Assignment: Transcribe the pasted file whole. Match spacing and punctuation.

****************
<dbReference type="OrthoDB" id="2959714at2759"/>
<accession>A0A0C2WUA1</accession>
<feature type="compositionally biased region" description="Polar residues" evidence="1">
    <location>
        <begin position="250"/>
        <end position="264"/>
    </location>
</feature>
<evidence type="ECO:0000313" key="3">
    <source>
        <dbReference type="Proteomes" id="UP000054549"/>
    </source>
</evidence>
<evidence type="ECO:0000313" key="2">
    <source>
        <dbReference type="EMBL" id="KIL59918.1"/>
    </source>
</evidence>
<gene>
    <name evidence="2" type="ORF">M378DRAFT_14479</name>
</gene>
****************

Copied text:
<dbReference type="OrthoDB" id="2959714at2759"/>
<accession>A0A0C2WUA1</accession>
<feature type="compositionally biased region" description="Polar residues" evidence="1">
    <location>
        <begin position="250"/>
        <end position="264"/>
    </location>
</feature>
<evidence type="ECO:0000313" key="3">
    <source>
        <dbReference type="Proteomes" id="UP000054549"/>
    </source>
</evidence>
<evidence type="ECO:0000313" key="2">
    <source>
        <dbReference type="EMBL" id="KIL59918.1"/>
    </source>
</evidence>
<gene>
    <name evidence="2" type="ORF">M378DRAFT_14479</name>
</gene>